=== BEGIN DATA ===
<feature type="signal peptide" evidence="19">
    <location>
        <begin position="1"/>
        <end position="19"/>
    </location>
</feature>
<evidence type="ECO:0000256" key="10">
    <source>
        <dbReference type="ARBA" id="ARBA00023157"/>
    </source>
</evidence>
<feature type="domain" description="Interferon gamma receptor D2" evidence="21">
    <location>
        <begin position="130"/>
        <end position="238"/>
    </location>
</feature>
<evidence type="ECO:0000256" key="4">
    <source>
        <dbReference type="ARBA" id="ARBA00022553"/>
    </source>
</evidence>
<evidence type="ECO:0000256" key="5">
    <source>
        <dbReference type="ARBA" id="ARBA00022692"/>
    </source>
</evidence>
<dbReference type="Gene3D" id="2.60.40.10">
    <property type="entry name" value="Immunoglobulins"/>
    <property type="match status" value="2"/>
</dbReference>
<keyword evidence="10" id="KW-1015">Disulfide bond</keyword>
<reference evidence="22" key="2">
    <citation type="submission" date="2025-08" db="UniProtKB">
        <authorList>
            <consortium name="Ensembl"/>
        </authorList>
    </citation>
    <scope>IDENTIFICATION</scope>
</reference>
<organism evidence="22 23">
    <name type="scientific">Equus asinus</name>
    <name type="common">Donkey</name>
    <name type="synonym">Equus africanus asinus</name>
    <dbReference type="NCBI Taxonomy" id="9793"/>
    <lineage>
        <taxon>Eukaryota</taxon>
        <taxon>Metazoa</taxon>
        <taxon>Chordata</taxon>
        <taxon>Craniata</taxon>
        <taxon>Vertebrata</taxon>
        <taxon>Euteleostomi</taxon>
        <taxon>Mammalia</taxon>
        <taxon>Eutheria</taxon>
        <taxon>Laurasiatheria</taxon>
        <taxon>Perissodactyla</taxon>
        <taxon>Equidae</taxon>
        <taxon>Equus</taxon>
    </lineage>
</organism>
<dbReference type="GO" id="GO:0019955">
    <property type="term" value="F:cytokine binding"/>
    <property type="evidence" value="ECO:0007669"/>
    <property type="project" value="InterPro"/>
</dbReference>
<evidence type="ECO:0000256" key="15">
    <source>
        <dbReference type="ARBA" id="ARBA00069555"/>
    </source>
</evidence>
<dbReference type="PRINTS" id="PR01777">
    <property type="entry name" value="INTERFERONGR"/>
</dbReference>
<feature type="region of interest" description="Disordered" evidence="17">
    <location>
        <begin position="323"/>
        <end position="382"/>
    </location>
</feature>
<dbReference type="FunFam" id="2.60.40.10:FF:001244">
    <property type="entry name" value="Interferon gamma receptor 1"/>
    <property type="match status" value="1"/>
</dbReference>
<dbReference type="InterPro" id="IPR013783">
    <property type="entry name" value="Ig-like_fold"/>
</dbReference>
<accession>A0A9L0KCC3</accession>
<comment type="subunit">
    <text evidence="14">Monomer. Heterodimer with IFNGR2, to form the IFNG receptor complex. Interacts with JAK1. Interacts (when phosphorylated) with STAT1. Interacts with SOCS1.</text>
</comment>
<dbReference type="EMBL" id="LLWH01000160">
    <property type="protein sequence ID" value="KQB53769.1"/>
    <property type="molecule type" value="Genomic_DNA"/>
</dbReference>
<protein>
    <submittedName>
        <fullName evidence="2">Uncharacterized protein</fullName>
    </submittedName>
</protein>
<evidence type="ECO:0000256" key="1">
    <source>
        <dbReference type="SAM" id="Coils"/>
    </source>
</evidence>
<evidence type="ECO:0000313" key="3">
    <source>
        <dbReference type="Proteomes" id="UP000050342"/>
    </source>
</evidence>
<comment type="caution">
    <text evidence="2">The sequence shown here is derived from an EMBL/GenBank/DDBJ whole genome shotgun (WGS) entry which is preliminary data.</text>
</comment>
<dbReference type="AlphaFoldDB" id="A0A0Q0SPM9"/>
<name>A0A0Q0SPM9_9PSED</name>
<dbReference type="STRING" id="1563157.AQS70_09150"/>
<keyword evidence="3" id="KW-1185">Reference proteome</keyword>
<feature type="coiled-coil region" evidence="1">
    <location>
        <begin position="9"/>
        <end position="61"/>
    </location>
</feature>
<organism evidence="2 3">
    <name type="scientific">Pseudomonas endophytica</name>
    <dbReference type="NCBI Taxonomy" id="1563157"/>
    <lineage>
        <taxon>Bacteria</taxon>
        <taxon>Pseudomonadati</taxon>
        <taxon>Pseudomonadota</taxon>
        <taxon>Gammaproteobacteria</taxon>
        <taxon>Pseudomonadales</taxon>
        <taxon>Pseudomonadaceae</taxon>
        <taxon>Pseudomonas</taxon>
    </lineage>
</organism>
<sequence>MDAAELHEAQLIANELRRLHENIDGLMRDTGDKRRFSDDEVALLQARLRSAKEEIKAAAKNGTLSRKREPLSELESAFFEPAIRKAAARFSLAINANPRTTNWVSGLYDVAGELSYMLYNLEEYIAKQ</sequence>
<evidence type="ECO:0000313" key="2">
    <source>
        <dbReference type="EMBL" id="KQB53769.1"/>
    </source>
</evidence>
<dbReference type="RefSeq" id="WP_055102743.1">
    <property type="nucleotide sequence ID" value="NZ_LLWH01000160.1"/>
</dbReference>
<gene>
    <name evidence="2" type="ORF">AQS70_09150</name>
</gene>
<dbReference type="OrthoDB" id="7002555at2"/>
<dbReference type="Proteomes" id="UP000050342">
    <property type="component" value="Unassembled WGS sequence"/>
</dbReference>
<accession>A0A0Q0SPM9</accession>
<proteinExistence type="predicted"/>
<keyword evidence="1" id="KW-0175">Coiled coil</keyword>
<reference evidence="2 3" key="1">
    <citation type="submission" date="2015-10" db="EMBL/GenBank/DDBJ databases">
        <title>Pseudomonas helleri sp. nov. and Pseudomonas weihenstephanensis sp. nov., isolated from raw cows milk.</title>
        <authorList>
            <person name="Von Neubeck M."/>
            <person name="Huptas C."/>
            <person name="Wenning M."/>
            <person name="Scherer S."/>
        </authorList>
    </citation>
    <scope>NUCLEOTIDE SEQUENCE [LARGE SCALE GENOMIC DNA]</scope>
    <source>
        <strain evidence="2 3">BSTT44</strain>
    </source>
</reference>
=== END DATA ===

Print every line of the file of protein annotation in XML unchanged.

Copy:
<feature type="signal peptide" evidence="19">
    <location>
        <begin position="1"/>
        <end position="19"/>
    </location>
</feature>
<evidence type="ECO:0000256" key="10">
    <source>
        <dbReference type="ARBA" id="ARBA00023157"/>
    </source>
</evidence>
<feature type="domain" description="Interferon gamma receptor D2" evidence="21">
    <location>
        <begin position="130"/>
        <end position="238"/>
    </location>
</feature>
<evidence type="ECO:0000256" key="4">
    <source>
        <dbReference type="ARBA" id="ARBA00022553"/>
    </source>
</evidence>
<evidence type="ECO:0000256" key="5">
    <source>
        <dbReference type="ARBA" id="ARBA00022692"/>
    </source>
</evidence>
<dbReference type="Gene3D" id="2.60.40.10">
    <property type="entry name" value="Immunoglobulins"/>
    <property type="match status" value="2"/>
</dbReference>
<keyword evidence="10" id="KW-1015">Disulfide bond</keyword>
<reference evidence="22" key="2">
    <citation type="submission" date="2025-08" db="UniProtKB">
        <authorList>
            <consortium name="Ensembl"/>
        </authorList>
    </citation>
    <scope>IDENTIFICATION</scope>
</reference>
<organism evidence="22 23">
    <name type="scientific">Equus asinus</name>
    <name type="common">Donkey</name>
    <name type="synonym">Equus africanus asinus</name>
    <dbReference type="NCBI Taxonomy" id="9793"/>
    <lineage>
        <taxon>Eukaryota</taxon>
        <taxon>Metazoa</taxon>
        <taxon>Chordata</taxon>
        <taxon>Craniata</taxon>
        <taxon>Vertebrata</taxon>
        <taxon>Euteleostomi</taxon>
        <taxon>Mammalia</taxon>
        <taxon>Eutheria</taxon>
        <taxon>Laurasiatheria</taxon>
        <taxon>Perissodactyla</taxon>
        <taxon>Equidae</taxon>
        <taxon>Equus</taxon>
    </lineage>
</organism>
<dbReference type="GO" id="GO:0019955">
    <property type="term" value="F:cytokine binding"/>
    <property type="evidence" value="ECO:0007669"/>
    <property type="project" value="InterPro"/>
</dbReference>
<evidence type="ECO:0000256" key="15">
    <source>
        <dbReference type="ARBA" id="ARBA00069555"/>
    </source>
</evidence>
<dbReference type="PRINTS" id="PR01777">
    <property type="entry name" value="INTERFERONGR"/>
</dbReference>
<feature type="region of interest" description="Disordered" evidence="17">
    <location>
        <begin position="323"/>
        <end position="382"/>
    </location>
</feature>
<dbReference type="FunFam" id="2.60.40.10:FF:001244">
    <property type="entry name" value="Interferon gamma receptor 1"/>
    <property type="match status" value="1"/>
</dbReference>
<dbReference type="InterPro" id="IPR013783">
    <property type="entry name" value="Ig-like_fold"/>
</dbReference>
<accession>A0A9L0KCC3</accession>
<comment type="subunit">
    <text evidence="14">Monomer. Heterodimer with IFNGR2, to form the IFNG receptor complex. Interacts with JAK1. Interacts (when phosphorylated) with STAT1. Interacts with SOCS1.</text>
</comment>
<dbReference type="EMBL" id="LLWH01000160">
    <property type="protein sequence ID" value="KQB53769.1"/>
    <property type="molecule type" value="Genomic_DNA"/>
</dbReference>
<protein>
    <submittedName>
        <fullName evidence="2">Uncharacterized protein</fullName>
    </submittedName>
</protein>
<evidence type="ECO:0000256" key="1">
    <source>
        <dbReference type="SAM" id="Coils"/>
    </source>
</evidence>
<evidence type="ECO:0000313" key="3">
    <source>
        <dbReference type="Proteomes" id="UP000050342"/>
    </source>
</evidence>
<comment type="caution">
    <text evidence="2">The sequence shown here is derived from an EMBL/GenBank/DDBJ whole genome shotgun (WGS) entry which is preliminary data.</text>
</comment>
<dbReference type="AlphaFoldDB" id="A0A0Q0SPM9"/>
<name>A0A0Q0SPM9_9PSED</name>
<dbReference type="STRING" id="1563157.AQS70_09150"/>
<keyword evidence="3" id="KW-1185">Reference proteome</keyword>
<feature type="coiled-coil region" evidence="1">
    <location>
        <begin position="9"/>
        <end position="61"/>
    </location>
</feature>
<organism evidence="2 3">
    <name type="scientific">Pseudomonas endophytica</name>
    <dbReference type="NCBI Taxonomy" id="1563157"/>
    <lineage>
        <taxon>Bacteria</taxon>
        <taxon>Pseudomonadati</taxon>
        <taxon>Pseudomonadota</taxon>
        <taxon>Gammaproteobacteria</taxon>
        <taxon>Pseudomonadales</taxon>
        <taxon>Pseudomonadaceae</taxon>
        <taxon>Pseudomonas</taxon>
    </lineage>
</organism>
<sequence>MDAAELHEAQLIANELRRLHENIDGLMRDTGDKRRFSDDEVALLQARLRSAKEEIKAAAKNGTLSRKREPLSELESAFFEPAIRKAAARFSLAINANPRTTNWVSGLYDVAGELSYMLYNLEEYIAKQ</sequence>
<evidence type="ECO:0000313" key="2">
    <source>
        <dbReference type="EMBL" id="KQB53769.1"/>
    </source>
</evidence>
<dbReference type="RefSeq" id="WP_055102743.1">
    <property type="nucleotide sequence ID" value="NZ_LLWH01000160.1"/>
</dbReference>
<gene>
    <name evidence="2" type="ORF">AQS70_09150</name>
</gene>
<dbReference type="OrthoDB" id="7002555at2"/>
<dbReference type="Proteomes" id="UP000050342">
    <property type="component" value="Unassembled WGS sequence"/>
</dbReference>
<accession>A0A0Q0SPM9</accession>
<proteinExistence type="predicted"/>
<keyword evidence="1" id="KW-0175">Coiled coil</keyword>
<reference evidence="2 3" key="1">
    <citation type="submission" date="2015-10" db="EMBL/GenBank/DDBJ databases">
        <title>Pseudomonas helleri sp. nov. and Pseudomonas weihenstephanensis sp. nov., isolated from raw cows milk.</title>
        <authorList>
            <person name="Von Neubeck M."/>
            <person name="Huptas C."/>
            <person name="Wenning M."/>
            <person name="Scherer S."/>
        </authorList>
    </citation>
    <scope>NUCLEOTIDE SEQUENCE [LARGE SCALE GENOMIC DNA]</scope>
    <source>
        <strain evidence="2 3">BSTT44</strain>
    </source>
</reference>